The most common conditions that lead to chronic kidney disease are:
Diabetes is the number one cause of kidney disease, responsible for about 40 percent of all kidney failure. Although diabetes can cause damage to the filters in your kidneys over time and is a risk factor for kidney disease, that doesn’t necessarily mean your kidneys will fail. An early diagnosis of diabetes can get you on a proper treatment program so your kidneys can continue to work effectively for a long time.
High Blood Pressure (Hypertension)
High blood pressure is the second leading cause of chronic kidney disease, responsible for about 25 percent of all cases. This is because high blood pressure places added strain on the tiny blood vessels of the kidneys, potentially damaging them and leading to CKD. By keeping blood pressure under control and living a healthy lifestyle, you can help protect your kidneys.
Polycystic Kidney Disease (PKD)
Some kidneys develop cysts that fill with fluid and change the size of the kidneys, interfering with healthy kidney functions and eventually leading to kidney failure. This condition is known as polycystic kidney disease (PKD), and it typically runs in families. Although it is commonly believed to equally affect men and women of all races, some studies have shown that the disease may occur more often in Caucasians than in African Americans and in females more often than males.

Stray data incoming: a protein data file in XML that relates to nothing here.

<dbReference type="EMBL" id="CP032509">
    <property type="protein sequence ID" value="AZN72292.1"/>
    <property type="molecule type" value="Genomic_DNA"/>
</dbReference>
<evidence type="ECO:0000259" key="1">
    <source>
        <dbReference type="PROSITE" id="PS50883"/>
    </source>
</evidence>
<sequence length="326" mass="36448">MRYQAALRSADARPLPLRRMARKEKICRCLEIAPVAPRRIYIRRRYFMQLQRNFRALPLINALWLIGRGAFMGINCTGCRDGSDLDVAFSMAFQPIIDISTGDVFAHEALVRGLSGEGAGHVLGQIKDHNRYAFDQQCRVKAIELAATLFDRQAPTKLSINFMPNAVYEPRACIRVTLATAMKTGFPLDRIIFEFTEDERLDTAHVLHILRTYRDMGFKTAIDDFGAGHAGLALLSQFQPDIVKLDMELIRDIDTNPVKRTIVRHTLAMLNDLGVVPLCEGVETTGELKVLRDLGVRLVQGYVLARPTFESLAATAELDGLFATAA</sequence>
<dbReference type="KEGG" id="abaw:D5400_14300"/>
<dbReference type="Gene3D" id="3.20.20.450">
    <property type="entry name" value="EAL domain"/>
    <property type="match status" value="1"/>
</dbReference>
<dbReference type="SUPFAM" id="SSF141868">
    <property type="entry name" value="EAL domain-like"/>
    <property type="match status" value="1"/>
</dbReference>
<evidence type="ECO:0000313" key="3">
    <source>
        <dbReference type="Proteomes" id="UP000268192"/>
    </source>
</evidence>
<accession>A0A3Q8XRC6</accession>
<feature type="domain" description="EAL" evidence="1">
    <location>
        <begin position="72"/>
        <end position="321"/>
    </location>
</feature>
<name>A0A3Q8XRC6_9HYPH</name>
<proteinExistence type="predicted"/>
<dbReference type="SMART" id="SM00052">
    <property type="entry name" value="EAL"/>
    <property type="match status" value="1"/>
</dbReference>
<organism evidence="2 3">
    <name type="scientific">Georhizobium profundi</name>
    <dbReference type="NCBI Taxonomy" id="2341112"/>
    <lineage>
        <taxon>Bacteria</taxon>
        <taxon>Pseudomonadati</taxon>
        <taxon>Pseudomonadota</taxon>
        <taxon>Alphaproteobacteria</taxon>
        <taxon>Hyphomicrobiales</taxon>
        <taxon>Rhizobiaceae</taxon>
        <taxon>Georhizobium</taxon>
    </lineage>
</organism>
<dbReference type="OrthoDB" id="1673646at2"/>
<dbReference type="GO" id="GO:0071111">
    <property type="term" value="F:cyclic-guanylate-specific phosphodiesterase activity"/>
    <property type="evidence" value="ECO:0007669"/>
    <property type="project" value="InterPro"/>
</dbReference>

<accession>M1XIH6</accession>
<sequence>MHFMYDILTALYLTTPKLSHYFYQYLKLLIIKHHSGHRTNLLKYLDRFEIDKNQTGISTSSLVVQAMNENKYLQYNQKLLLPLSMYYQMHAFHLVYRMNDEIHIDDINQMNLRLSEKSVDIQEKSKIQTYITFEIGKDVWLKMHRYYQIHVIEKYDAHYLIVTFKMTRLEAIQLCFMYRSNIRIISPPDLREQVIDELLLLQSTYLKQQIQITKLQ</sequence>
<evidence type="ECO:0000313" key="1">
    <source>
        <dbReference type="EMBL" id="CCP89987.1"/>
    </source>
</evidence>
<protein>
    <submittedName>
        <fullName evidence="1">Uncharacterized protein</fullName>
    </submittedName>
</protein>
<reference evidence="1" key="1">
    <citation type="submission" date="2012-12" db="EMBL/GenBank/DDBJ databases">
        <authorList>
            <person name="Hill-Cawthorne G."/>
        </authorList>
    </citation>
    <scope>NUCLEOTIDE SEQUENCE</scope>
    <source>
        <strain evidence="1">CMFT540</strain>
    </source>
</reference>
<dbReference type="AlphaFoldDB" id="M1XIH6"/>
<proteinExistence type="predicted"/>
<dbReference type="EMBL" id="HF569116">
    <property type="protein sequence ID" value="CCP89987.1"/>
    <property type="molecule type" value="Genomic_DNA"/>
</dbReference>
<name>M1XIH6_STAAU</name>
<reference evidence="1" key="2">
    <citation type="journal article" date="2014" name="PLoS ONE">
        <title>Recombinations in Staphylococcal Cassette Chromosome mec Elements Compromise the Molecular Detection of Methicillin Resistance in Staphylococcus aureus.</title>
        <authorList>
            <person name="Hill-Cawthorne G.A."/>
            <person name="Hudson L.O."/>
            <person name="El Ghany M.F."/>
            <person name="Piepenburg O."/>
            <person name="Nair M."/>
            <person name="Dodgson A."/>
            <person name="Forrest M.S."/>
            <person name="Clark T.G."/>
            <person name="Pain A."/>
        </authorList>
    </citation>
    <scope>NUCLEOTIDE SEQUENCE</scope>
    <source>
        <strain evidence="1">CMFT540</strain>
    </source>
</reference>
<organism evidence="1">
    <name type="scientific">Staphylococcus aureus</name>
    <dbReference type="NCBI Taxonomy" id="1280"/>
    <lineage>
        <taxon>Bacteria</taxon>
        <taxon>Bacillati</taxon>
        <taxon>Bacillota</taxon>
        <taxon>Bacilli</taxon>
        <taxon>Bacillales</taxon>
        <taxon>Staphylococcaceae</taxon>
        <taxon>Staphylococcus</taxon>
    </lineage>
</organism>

Genetics also play a role in kidney disease. African Americans, Hispanic Americans, Native Americans and Asian Americans have an increased risk of diabetes and high blood pressure, the two leading causes of CKD. It’s important to have your doctor check your kidney function on a regular basis if you are at high risk of CKD. There are many ways to help control the complications that cause it, and being more kidney-minded can help maintain function and slow the progression of chronic kidney disease.